The Burkini – And The French Imperialist Mind

21st September 2016 / EU

By Andre Vltchik – In Europe, oppression is never really called by its true ugly name. It is constantly concealed by lofty slogans such as culture, even tolerance. Repression, discrimination and harassment are administered in order for the ‘entire society to be free’.

Or so at least the official narrative goes.

In France, a recent and ugly row over so-called burkinis, a swimsuit used by many Muslim women all over the world, has demonstrated how little tolerance there really is in today’s Europe for other cultures and for different ways of life.

According to the Council of State, the Burkini, swimwear covering most of the body, worn by Muslim women and heart of this case, do not disturb the public order, while the order infringes fundamental freedoms.

According to the Council of State, the Burkini, swimwear covering most of the body, worn by Muslim women and heart of this case, do not disturb the public order, while the order infringes fundamental freedoms.

Recently, France’s highest administrative court has ruled that “burkini bans” being enforced on the country’s beaches are illegal and a violation of fundamental liberties. Still, more than 90 percent of French people are supporting the ban, which is thoroughly illogical and philosophically as well as ethically indefensible.

What is suddenly so shocking about a woman wearing a wetsuit on some French beach? And let’s face it: burkinis are nothing else but a wetsuit, which is commonly used on countless beaches of California, Australia, and Europe, in fact all over the world, by surfers and other water sport enthusiasts.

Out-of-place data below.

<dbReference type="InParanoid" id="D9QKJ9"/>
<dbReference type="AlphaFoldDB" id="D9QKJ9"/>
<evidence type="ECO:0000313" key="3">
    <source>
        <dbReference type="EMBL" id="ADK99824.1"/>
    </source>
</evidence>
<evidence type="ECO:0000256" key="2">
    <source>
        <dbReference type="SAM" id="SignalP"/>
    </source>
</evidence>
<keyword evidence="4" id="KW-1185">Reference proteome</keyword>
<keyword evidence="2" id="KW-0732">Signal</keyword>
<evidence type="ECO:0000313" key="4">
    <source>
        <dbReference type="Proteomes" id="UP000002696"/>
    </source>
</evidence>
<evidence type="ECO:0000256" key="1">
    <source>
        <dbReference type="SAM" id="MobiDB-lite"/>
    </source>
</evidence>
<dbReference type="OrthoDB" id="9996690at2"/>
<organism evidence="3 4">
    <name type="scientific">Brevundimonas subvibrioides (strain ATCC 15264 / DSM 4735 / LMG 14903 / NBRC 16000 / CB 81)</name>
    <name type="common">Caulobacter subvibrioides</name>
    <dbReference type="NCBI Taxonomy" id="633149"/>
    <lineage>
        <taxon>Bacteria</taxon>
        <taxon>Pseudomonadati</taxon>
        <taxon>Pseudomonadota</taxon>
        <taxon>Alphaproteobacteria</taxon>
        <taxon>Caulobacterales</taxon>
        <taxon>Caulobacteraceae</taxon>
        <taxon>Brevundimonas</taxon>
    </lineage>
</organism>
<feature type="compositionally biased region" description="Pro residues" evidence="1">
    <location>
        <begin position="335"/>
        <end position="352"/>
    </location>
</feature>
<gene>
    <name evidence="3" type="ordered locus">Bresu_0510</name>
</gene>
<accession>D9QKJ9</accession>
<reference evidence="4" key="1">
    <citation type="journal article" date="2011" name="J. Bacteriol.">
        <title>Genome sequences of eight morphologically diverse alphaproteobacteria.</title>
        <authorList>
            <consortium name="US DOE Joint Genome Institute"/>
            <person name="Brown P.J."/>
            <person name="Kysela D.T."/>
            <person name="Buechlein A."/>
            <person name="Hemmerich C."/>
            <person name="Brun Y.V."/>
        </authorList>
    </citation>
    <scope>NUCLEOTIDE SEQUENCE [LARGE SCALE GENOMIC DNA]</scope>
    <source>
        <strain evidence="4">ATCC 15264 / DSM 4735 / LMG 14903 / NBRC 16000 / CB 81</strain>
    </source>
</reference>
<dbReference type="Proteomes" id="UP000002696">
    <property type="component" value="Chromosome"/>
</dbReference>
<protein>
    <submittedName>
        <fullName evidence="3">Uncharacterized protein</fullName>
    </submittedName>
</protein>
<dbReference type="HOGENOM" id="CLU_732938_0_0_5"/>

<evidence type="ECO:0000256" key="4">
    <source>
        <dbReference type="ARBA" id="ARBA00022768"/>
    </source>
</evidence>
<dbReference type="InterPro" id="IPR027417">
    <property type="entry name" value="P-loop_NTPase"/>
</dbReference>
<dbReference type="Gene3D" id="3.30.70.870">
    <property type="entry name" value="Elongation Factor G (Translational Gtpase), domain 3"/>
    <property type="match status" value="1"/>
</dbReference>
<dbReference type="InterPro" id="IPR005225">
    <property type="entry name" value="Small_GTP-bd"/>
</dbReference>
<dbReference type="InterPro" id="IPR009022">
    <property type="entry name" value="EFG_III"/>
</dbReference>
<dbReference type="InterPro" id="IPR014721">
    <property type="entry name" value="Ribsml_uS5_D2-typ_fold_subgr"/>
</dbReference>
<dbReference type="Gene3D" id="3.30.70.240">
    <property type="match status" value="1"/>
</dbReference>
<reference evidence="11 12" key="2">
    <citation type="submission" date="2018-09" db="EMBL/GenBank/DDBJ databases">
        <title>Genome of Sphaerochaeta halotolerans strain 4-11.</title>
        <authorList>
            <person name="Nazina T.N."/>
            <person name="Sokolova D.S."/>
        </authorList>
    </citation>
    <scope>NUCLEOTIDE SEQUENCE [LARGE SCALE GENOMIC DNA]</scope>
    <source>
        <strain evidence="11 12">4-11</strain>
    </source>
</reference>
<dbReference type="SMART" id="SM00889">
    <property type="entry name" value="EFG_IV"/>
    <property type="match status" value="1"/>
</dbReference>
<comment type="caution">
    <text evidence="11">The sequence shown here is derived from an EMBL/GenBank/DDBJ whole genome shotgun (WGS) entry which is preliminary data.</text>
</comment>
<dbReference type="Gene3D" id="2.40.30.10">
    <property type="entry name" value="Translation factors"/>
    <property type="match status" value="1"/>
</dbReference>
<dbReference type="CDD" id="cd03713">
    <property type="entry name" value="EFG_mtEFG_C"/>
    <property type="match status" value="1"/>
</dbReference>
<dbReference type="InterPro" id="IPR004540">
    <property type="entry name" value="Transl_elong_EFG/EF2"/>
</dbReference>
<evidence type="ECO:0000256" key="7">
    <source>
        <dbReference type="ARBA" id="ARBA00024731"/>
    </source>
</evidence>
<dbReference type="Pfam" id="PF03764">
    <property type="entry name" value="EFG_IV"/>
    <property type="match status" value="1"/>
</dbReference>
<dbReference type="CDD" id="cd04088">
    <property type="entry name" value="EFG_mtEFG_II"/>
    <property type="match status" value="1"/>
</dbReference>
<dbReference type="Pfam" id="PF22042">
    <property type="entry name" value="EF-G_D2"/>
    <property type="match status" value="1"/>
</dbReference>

Just compare these images and these. Can you really tell much of a difference?

According to Wikipedia, a wetsuit is:  “… A garment, usually made of foamed neoprene, which is worn by surfers, divers, windsurfers, canoeists, and others engaged in water sports, providing thermal insulation, abrasion resistance and buoyancy.”

If courts manage to resurrect the ban (and actually some municipalities have already declared that they will uphold it no matter what), are the French police going to interrogate women on public beaches, while trying to determine whether they are wearing these plastic garments simply because they are planning to go surfing, or because of their religious beliefs? Would the first reason be allowed, while the other one forbidden?

Are we heading towards an era when people will be forced to confess to the authorities, why they are choosing to cover their bellies and shoulders? And is this going to re-define the meaning of ‘freedom’?

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Who would be free to cover and who would not? Would the French state be permitted to decide what is the legitimate menace from which a woman should be allowed to protect herself from?